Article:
Swiss banks thought they had a good deal. Give up their client names and avoid prosecution by the U.S. Wow, talk about running for the hills and ditching your clients. But, not so fast say Swiss lawmakers. Lawmakers are telling Swiss banks not to be too quick in giving up Americans with bank accounts. The Wall Street Journal’s John Letzing reports:
Swiss lawmakers dealt a serious blow Tuesday to a plan that could enable the country’s banks to avoid the threat of prosecution in the U.S. by collectively coming clean about their dealings with suspected American tax evaders.
The lower house of Parliament voted 126-67 against even considering the plan, which would allow banks to skirt Switzerland’s banking secrecy law and hand information to U.S. authorities about the undeclared holdings of their American clients, as well as the bank employees who assisted those clients.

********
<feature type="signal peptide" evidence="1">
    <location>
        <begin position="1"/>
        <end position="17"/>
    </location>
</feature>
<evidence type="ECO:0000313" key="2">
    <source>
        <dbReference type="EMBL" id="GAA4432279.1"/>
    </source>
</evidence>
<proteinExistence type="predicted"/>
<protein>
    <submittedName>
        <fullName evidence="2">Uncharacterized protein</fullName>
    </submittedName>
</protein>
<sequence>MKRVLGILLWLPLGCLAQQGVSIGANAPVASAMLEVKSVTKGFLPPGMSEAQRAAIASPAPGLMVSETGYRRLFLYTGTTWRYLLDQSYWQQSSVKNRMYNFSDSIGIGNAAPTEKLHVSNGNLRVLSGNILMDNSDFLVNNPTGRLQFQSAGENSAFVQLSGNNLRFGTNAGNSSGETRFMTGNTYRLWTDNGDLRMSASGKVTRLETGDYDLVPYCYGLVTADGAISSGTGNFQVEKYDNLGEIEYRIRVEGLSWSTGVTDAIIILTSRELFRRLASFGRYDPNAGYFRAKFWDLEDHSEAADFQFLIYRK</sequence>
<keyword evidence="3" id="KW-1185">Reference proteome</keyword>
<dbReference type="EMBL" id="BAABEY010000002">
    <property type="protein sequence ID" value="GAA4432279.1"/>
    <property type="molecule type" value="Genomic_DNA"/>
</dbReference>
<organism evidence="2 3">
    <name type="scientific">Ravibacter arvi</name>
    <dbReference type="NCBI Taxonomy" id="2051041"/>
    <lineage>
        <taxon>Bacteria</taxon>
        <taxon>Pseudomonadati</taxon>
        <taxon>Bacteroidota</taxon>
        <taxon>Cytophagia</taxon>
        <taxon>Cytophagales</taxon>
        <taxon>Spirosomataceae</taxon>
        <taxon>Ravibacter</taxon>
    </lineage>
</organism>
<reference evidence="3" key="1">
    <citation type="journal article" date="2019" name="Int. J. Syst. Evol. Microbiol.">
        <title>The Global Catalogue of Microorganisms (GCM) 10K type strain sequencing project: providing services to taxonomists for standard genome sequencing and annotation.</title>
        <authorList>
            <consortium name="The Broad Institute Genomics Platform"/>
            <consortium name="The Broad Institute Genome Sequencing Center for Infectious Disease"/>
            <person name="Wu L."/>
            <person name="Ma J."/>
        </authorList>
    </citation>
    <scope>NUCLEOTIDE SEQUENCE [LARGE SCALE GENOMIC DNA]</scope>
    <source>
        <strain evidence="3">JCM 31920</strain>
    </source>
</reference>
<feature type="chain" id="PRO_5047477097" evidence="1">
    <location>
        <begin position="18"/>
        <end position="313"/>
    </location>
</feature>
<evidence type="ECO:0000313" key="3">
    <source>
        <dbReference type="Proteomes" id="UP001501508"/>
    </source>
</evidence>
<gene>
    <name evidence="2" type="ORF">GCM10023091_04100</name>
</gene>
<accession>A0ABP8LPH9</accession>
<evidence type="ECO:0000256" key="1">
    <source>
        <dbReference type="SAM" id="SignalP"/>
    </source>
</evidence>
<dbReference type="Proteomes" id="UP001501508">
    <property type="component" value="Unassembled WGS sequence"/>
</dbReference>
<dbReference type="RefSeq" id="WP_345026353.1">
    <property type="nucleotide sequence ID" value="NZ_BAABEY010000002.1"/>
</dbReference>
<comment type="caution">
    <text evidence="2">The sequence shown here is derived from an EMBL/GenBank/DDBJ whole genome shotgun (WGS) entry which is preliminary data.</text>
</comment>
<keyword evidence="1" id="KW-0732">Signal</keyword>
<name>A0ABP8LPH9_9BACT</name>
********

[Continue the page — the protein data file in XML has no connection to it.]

The vote sends the measure back to the upper house, which had approved it last week, for further debate and another show of hands as early as Wednesday. A reversal there would mean the legislation’s demise—and could lead to severe legal complications for Swiss banks in U.S. courts. Approval would send it back to the lower house.
The Swiss cabinet introduced the plan last month. Critics called it a violation of Swiss sovereignty.
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